Mountain View, Calif. (Aug. 27, 2004) -- The adage "You have to spend money to make money" holds true, according to a new study of small business owners and accountants.


Nearly three-quarters of accountants (73 percent) and 64 percent of businesses who invested in their business reported growth in the last 12 months, according to Intuit Inc.'s third annual "Voices of Small Businesses and Accountants Study." As in previous years, business owners working with an accountant were more likely to describe their growth as "significant" than those who did not, according to the survey, based on responses from 250 small business owners and 250 accounting firms, and conducted by Decipher Inc.


The most common investments made by both groups included: Increasing advertising or marketing efforts (40 percent); hiring new employees (25 percent); acquiring new technology (23 percent); and offering new products or services (20 percent). Intuit said that accountants also invested in their ongoing education and training.


Reinforcing that businesses rely on their accountants for more than just tax preparation and bookkeeping, 49 percent of business owners said that their accountants helped them better understand their business or implement new technology to improve performance. In addition, 62 percent said that they looked to their accountant to help find ways to save time and money.


While tax (78 percent) and bookkeeping (37 percent) remain among the most requested accounting services by businesses, 65 percent of accountants said that their clients needed consulting services beyond traditional tax prep and bookkeeping. And 30 percent said that they added at least one new service to their firms as a result of client demand.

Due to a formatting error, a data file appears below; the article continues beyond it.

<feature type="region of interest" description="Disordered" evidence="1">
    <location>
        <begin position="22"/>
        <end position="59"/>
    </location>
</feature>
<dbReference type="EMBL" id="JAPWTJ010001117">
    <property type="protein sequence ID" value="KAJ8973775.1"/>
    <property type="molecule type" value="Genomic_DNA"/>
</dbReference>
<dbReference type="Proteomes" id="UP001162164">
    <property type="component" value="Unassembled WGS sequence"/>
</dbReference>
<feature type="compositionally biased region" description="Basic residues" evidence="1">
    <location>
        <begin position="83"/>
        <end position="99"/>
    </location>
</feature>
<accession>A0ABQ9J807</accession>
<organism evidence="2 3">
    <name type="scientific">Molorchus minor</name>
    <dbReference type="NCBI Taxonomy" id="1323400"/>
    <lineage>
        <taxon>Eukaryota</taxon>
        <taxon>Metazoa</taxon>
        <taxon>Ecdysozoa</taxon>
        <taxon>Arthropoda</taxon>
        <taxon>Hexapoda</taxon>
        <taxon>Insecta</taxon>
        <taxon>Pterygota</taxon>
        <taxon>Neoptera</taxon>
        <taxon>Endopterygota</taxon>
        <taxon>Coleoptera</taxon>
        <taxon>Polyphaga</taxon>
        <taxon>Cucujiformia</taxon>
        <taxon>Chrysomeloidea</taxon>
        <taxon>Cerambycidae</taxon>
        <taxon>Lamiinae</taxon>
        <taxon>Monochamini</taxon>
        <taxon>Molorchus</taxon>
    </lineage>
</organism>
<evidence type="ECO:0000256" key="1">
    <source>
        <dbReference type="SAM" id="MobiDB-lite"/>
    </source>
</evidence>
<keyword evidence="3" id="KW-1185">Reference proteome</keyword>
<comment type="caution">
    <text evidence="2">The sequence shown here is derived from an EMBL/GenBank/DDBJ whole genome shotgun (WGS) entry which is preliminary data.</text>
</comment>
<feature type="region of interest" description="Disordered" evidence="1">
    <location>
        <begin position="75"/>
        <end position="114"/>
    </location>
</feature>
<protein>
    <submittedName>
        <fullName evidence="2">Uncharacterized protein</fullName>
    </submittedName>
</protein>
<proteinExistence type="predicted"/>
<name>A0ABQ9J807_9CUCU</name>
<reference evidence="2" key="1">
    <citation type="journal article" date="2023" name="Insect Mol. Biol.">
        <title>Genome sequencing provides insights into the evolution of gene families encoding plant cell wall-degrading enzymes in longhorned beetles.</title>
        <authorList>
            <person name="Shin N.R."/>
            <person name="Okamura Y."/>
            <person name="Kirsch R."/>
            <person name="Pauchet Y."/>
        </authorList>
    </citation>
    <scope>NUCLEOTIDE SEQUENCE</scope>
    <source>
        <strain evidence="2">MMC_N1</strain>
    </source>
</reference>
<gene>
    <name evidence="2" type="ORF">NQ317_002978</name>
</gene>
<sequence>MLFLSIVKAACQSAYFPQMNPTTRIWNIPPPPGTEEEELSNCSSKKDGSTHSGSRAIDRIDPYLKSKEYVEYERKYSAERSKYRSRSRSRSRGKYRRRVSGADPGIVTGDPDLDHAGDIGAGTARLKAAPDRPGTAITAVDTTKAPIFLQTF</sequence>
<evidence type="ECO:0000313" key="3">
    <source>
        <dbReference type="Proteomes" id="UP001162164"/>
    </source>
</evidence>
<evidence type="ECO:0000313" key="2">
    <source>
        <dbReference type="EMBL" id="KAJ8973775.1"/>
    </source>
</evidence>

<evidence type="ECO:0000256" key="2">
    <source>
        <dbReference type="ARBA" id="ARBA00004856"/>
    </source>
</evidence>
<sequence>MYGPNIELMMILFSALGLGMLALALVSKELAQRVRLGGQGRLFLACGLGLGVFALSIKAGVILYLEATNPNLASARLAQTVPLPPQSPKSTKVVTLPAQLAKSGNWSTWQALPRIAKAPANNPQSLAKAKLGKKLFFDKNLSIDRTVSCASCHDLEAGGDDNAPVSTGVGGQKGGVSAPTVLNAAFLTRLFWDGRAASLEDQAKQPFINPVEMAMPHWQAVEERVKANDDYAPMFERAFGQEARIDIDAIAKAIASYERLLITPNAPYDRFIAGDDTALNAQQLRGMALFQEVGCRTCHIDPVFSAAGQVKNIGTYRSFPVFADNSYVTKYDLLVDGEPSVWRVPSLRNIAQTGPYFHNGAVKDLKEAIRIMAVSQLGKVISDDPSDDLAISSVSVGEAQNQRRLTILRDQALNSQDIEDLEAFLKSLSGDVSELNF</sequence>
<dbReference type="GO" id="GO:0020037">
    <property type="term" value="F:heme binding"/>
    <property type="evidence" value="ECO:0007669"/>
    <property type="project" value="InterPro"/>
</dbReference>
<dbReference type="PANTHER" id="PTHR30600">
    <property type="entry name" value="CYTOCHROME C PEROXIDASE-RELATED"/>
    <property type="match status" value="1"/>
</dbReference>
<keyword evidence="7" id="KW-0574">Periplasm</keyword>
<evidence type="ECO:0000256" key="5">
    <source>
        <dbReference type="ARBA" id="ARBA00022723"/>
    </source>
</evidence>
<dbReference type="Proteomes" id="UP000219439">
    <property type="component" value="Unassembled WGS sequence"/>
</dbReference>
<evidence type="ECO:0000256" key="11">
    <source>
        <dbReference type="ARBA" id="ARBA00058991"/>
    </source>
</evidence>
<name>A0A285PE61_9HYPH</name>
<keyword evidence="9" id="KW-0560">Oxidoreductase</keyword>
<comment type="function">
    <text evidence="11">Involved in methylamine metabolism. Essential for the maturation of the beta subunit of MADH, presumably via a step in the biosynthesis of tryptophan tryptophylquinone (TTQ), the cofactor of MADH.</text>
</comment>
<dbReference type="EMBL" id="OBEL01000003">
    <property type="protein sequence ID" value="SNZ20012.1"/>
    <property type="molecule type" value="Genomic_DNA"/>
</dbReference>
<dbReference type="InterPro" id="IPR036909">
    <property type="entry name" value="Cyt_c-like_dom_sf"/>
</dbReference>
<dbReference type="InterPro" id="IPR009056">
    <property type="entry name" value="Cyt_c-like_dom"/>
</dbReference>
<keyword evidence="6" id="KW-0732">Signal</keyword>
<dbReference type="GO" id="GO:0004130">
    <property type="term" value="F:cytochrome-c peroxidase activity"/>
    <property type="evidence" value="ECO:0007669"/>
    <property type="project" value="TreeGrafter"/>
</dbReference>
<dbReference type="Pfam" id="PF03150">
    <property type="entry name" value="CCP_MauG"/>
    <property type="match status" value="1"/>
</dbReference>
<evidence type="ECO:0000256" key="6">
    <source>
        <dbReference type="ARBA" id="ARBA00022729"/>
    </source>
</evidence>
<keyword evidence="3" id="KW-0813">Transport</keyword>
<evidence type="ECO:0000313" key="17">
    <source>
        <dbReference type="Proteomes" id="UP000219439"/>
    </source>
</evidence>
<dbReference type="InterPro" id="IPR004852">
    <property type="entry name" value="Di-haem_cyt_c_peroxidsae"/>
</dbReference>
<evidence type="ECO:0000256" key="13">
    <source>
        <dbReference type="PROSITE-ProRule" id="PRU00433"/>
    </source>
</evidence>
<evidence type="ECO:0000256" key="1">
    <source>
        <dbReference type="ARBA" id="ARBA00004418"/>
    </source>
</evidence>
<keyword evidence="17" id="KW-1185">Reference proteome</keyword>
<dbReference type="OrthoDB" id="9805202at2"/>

Accountants and business owners had other views in common, the survey showed. Sixty-three percent of business owners say that dealing with customers takes up most of their time, while 59 percent of accountants say the same thing about dealing with clients. Seventy-two percent of business owners are optimistic about the future of their businesses and their industry; 76 percent of accountants feel the same way.


When asked about their biggest pressing challenges, small business owners cited generating new business and revenue streams, dealing with rising insurance costs and keeping up with competitors. Accountants said that they're faced with how to better manage their time in order to be more productive, managing employees and keeping up with technology.


-- WebCPA staff

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